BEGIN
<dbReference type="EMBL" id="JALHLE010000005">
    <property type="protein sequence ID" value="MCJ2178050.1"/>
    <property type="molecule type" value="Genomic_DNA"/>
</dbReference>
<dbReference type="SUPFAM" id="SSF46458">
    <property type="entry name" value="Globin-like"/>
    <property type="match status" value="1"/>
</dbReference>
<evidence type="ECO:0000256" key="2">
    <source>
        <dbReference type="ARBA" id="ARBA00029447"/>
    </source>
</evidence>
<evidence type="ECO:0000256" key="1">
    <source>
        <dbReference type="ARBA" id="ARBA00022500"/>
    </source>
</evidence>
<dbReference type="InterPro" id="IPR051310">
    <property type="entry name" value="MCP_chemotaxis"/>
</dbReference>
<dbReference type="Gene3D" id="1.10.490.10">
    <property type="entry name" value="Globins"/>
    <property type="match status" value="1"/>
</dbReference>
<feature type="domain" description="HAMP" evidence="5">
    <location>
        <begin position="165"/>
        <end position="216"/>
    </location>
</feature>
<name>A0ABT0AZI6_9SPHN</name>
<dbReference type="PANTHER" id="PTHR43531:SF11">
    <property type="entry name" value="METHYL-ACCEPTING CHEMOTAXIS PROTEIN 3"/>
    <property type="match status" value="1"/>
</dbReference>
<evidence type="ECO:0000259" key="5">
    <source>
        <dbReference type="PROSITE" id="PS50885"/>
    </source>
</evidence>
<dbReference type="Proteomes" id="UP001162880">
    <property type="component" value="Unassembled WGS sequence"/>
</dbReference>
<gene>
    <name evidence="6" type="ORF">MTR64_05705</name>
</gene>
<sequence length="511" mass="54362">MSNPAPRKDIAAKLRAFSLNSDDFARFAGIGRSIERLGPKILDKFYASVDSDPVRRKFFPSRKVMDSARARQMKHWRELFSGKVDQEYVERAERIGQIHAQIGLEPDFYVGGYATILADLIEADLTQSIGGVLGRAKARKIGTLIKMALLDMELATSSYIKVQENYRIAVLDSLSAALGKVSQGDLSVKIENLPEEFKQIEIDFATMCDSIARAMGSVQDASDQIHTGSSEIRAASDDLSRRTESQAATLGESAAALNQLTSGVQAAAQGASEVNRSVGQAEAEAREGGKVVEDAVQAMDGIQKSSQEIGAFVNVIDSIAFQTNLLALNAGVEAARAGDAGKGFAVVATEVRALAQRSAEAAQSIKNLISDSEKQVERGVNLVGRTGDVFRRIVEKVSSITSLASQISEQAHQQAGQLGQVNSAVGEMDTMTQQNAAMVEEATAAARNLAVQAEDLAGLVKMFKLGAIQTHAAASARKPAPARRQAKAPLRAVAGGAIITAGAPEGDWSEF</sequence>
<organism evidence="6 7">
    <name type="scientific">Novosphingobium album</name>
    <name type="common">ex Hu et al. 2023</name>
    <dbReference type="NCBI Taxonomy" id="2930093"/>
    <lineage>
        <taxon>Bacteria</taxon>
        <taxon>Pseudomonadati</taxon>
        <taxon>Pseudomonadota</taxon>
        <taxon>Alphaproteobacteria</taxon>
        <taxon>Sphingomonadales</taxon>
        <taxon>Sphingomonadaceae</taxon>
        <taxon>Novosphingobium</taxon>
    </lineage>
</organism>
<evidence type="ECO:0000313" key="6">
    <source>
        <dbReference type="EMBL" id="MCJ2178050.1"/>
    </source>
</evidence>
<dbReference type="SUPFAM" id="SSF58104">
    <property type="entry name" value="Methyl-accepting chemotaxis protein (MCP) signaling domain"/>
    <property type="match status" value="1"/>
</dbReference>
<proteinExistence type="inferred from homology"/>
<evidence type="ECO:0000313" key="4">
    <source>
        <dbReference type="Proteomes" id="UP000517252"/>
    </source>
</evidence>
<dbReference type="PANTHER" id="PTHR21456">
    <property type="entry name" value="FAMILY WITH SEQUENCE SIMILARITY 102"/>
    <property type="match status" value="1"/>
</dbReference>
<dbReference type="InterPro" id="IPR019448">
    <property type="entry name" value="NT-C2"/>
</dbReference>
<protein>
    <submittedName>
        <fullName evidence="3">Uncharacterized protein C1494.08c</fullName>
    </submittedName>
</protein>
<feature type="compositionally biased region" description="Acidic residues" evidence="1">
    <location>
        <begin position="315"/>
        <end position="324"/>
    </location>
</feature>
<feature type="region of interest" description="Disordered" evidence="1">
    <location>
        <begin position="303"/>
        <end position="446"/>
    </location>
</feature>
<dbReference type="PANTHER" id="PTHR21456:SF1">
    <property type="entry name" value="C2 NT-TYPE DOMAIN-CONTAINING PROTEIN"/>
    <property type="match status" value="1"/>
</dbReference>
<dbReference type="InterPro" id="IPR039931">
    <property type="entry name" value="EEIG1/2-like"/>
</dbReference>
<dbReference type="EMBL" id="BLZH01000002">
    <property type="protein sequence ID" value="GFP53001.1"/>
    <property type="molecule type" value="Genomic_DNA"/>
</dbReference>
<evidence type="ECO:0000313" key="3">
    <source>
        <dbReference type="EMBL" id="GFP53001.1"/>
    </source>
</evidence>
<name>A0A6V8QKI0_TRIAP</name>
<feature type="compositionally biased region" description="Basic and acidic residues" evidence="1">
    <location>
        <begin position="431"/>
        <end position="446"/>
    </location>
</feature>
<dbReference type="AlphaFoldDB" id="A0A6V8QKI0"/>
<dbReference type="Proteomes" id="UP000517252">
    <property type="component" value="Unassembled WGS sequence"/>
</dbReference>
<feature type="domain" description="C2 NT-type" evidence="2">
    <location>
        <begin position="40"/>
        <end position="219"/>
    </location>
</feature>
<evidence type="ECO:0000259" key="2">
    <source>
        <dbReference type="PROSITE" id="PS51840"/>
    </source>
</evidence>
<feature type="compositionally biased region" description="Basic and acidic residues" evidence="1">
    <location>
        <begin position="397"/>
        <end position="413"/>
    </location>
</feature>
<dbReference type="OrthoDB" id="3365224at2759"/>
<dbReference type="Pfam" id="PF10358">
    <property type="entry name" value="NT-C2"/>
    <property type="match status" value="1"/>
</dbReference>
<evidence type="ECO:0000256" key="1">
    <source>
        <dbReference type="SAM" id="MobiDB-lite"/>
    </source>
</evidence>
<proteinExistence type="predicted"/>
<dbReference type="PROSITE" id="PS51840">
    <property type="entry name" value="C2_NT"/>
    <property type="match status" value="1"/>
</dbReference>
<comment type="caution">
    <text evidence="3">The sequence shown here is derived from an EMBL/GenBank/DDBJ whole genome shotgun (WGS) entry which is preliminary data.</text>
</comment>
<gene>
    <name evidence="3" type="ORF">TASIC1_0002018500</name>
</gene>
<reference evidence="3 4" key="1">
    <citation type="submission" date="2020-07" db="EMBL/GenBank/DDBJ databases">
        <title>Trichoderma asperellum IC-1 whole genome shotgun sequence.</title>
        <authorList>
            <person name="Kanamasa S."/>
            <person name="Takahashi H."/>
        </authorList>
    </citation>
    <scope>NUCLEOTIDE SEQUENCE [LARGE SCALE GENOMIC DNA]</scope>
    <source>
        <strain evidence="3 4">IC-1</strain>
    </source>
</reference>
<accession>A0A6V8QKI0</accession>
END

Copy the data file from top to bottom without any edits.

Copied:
<dbReference type="EMBL" id="JALHLE010000005">
    <property type="protein sequence ID" value="MCJ2178050.1"/>
    <property type="molecule type" value="Genomic_DNA"/>
</dbReference>
<dbReference type="SUPFAM" id="SSF46458">
    <property type="entry name" value="Globin-like"/>
    <property type="match status" value="1"/>
</dbReference>
<evidence type="ECO:0000256" key="2">
    <source>
        <dbReference type="ARBA" id="ARBA00029447"/>
    </source>
</evidence>
<evidence type="ECO:0000256" key="1">
    <source>
        <dbReference type="ARBA" id="ARBA00022500"/>
    </source>
</evidence>
<dbReference type="InterPro" id="IPR051310">
    <property type="entry name" value="MCP_chemotaxis"/>
</dbReference>
<dbReference type="Gene3D" id="1.10.490.10">
    <property type="entry name" value="Globins"/>
    <property type="match status" value="1"/>
</dbReference>
<feature type="domain" description="HAMP" evidence="5">
    <location>
        <begin position="165"/>
        <end position="216"/>
    </location>
</feature>
<name>A0ABT0AZI6_9SPHN</name>
<dbReference type="PANTHER" id="PTHR43531:SF11">
    <property type="entry name" value="METHYL-ACCEPTING CHEMOTAXIS PROTEIN 3"/>
    <property type="match status" value="1"/>
</dbReference>
<evidence type="ECO:0000259" key="5">
    <source>
        <dbReference type="PROSITE" id="PS50885"/>
    </source>
</evidence>
<dbReference type="Proteomes" id="UP001162880">
    <property type="component" value="Unassembled WGS sequence"/>
</dbReference>
<gene>
    <name evidence="6" type="ORF">MTR64_05705</name>
</gene>
<sequence length="511" mass="54362">MSNPAPRKDIAAKLRAFSLNSDDFARFAGIGRSIERLGPKILDKFYASVDSDPVRRKFFPSRKVMDSARARQMKHWRELFSGKVDQEYVERAERIGQIHAQIGLEPDFYVGGYATILADLIEADLTQSIGGVLGRAKARKIGTLIKMALLDMELATSSYIKVQENYRIAVLDSLSAALGKVSQGDLSVKIENLPEEFKQIEIDFATMCDSIARAMGSVQDASDQIHTGSSEIRAASDDLSRRTESQAATLGESAAALNQLTSGVQAAAQGASEVNRSVGQAEAEAREGGKVVEDAVQAMDGIQKSSQEIGAFVNVIDSIAFQTNLLALNAGVEAARAGDAGKGFAVVATEVRALAQRSAEAAQSIKNLISDSEKQVERGVNLVGRTGDVFRRIVEKVSSITSLASQISEQAHQQAGQLGQVNSAVGEMDTMTQQNAAMVEEATAAARNLAVQAEDLAGLVKMFKLGAIQTHAAASARKPAPARRQAKAPLRAVAGGAIITAGAPEGDWSEF</sequence>
<organism evidence="6 7">
    <name type="scientific">Novosphingobium album</name>
    <name type="common">ex Hu et al. 2023</name>
    <dbReference type="NCBI Taxonomy" id="2930093"/>
    <lineage>
        <taxon>Bacteria</taxon>
        <taxon>Pseudomonadati</taxon>
        <taxon>Pseudomonadota</taxon>
        <taxon>Alphaproteobacteria</taxon>
        <taxon>Sphingomonadales</taxon>
        <taxon>Sphingomonadaceae</taxon>
        <taxon>Novosphingobium</taxon>
    </lineage>
</organism>
<evidence type="ECO:0000313" key="6">
    <source>
        <dbReference type="EMBL" id="MCJ2178050.1"/>
    </source>
</evidence>
<dbReference type="SUPFAM" id="SSF58104">
    <property type="entry name" value="Methyl-accepting chemotaxis protein (MCP) signaling domain"/>
    <property type="match status" value="1"/>
</dbReference>
<proteinExistence type="inferred from homology"/>
<evidence type="ECO:0000313" key="4">
    <source>
        <dbReference type="Proteomes" id="UP000517252"/>
    </source>
</evidence>
<dbReference type="PANTHER" id="PTHR21456">
    <property type="entry name" value="FAMILY WITH SEQUENCE SIMILARITY 102"/>
    <property type="match status" value="1"/>
</dbReference>
<dbReference type="InterPro" id="IPR019448">
    <property type="entry name" value="NT-C2"/>
</dbReference>
<protein>
    <submittedName>
        <fullName evidence="3">Uncharacterized protein C1494.08c</fullName>
    </submittedName>
</protein>
<feature type="compositionally biased region" description="Acidic residues" evidence="1">
    <location>
        <begin position="315"/>
        <end position="324"/>
    </location>
</feature>
<feature type="region of interest" description="Disordered" evidence="1">
    <location>
        <begin position="303"/>
        <end position="446"/>
    </location>
</feature>
<dbReference type="PANTHER" id="PTHR21456:SF1">
    <property type="entry name" value="C2 NT-TYPE DOMAIN-CONTAINING PROTEIN"/>
    <property type="match status" value="1"/>
</dbReference>
<dbReference type="InterPro" id="IPR039931">
    <property type="entry name" value="EEIG1/2-like"/>
</dbReference>
<dbReference type="EMBL" id="BLZH01000002">
    <property type="protein sequence ID" value="GFP53001.1"/>
    <property type="molecule type" value="Genomic_DNA"/>
</dbReference>
<evidence type="ECO:0000313" key="3">
    <source>
        <dbReference type="EMBL" id="GFP53001.1"/>
    </source>
</evidence>
<name>A0A6V8QKI0_TRIAP</name>
<feature type="compositionally biased region" description="Basic and acidic residues" evidence="1">
    <location>
        <begin position="431"/>
        <end position="446"/>
    </location>
</feature>
<dbReference type="AlphaFoldDB" id="A0A6V8QKI0"/>
<dbReference type="Proteomes" id="UP000517252">
    <property type="component" value="Unassembled WGS sequence"/>
</dbReference>
<feature type="domain" description="C2 NT-type" evidence="2">
    <location>
        <begin position="40"/>
        <end position="219"/>
    </location>
</feature>
<evidence type="ECO:0000259" key="2">
    <source>
        <dbReference type="PROSITE" id="PS51840"/>
    </source>
</evidence>
<feature type="compositionally biased region" description="Basic and acidic residues" evidence="1">
    <location>
        <begin position="397"/>
        <end position="413"/>
    </location>
</feature>
<dbReference type="OrthoDB" id="3365224at2759"/>
<dbReference type="Pfam" id="PF10358">
    <property type="entry name" value="NT-C2"/>
    <property type="match status" value="1"/>
</dbReference>
<evidence type="ECO:0000256" key="1">
    <source>
        <dbReference type="SAM" id="MobiDB-lite"/>
    </source>
</evidence>
<proteinExistence type="predicted"/>
<dbReference type="PROSITE" id="PS51840">
    <property type="entry name" value="C2_NT"/>
    <property type="match status" value="1"/>
</dbReference>
<comment type="caution">
    <text evidence="3">The sequence shown here is derived from an EMBL/GenBank/DDBJ whole genome shotgun (WGS) entry which is preliminary data.</text>
</comment>
<gene>
    <name evidence="3" type="ORF">TASIC1_0002018500</name>
</gene>
<reference evidence="3 4" key="1">
    <citation type="submission" date="2020-07" db="EMBL/GenBank/DDBJ databases">
        <title>Trichoderma asperellum IC-1 whole genome shotgun sequence.</title>
        <authorList>
            <person name="Kanamasa S."/>
            <person name="Takahashi H."/>
        </authorList>
    </citation>
    <scope>NUCLEOTIDE SEQUENCE [LARGE SCALE GENOMIC DNA]</scope>
    <source>
        <strain evidence="3 4">IC-1</strain>
    </source>
</reference>
<accession>A0A6V8QKI0</accession>